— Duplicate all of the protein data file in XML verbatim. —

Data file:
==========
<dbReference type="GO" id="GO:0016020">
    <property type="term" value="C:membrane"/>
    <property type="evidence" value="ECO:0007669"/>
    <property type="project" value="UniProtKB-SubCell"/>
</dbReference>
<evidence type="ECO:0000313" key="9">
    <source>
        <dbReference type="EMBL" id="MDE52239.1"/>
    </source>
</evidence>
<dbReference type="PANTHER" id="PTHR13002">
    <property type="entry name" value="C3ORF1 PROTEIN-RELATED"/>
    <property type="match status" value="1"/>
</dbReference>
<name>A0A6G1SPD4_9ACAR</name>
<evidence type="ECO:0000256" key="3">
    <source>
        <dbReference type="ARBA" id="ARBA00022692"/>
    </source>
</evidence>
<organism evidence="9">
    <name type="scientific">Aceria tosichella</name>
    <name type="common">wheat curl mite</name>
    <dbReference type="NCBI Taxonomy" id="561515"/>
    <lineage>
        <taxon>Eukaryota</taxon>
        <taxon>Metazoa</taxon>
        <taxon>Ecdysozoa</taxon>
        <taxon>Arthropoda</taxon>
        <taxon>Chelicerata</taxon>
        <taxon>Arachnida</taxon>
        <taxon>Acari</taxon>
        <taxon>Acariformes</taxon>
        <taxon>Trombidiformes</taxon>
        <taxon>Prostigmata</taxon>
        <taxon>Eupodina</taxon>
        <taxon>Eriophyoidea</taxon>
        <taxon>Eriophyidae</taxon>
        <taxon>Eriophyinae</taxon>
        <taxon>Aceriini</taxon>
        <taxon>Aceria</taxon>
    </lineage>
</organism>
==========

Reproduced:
<dbReference type="GO" id="GO:0016020">
    <property type="term" value="C:membrane"/>
    <property type="evidence" value="ECO:0007669"/>
    <property type="project" value="UniProtKB-SubCell"/>
</dbReference>
<evidence type="ECO:0000313" key="9">
    <source>
        <dbReference type="EMBL" id="MDE52239.1"/>
    </source>
</evidence>
<dbReference type="PANTHER" id="PTHR13002">
    <property type="entry name" value="C3ORF1 PROTEIN-RELATED"/>
    <property type="match status" value="1"/>
</dbReference>
<name>A0A6G1SPD4_9ACAR</name>
<evidence type="ECO:0000256" key="3">
    <source>
        <dbReference type="ARBA" id="ARBA00022692"/>
    </source>
</evidence>
<organism evidence="9">
    <name type="scientific">Aceria tosichella</name>
    <name type="common">wheat curl mite</name>
    <dbReference type="NCBI Taxonomy" id="561515"/>
    <lineage>
        <taxon>Eukaryota</taxon>
        <taxon>Metazoa</taxon>
        <taxon>Ecdysozoa</taxon>
        <taxon>Arthropoda</taxon>
        <taxon>Chelicerata</taxon>
        <taxon>Arachnida</taxon>
        <taxon>Acari</taxon>
        <taxon>Acariformes</taxon>
        <taxon>Trombidiformes</taxon>
        <taxon>Prostigmata</taxon>
        <taxon>Eupodina</taxon>
        <taxon>Eriophyoidea</taxon>
        <taxon>Eriophyidae</taxon>
        <taxon>Eriophyinae</taxon>
        <taxon>Aceriini</taxon>
        <taxon>Aceria</taxon>
    </lineage>
</organism>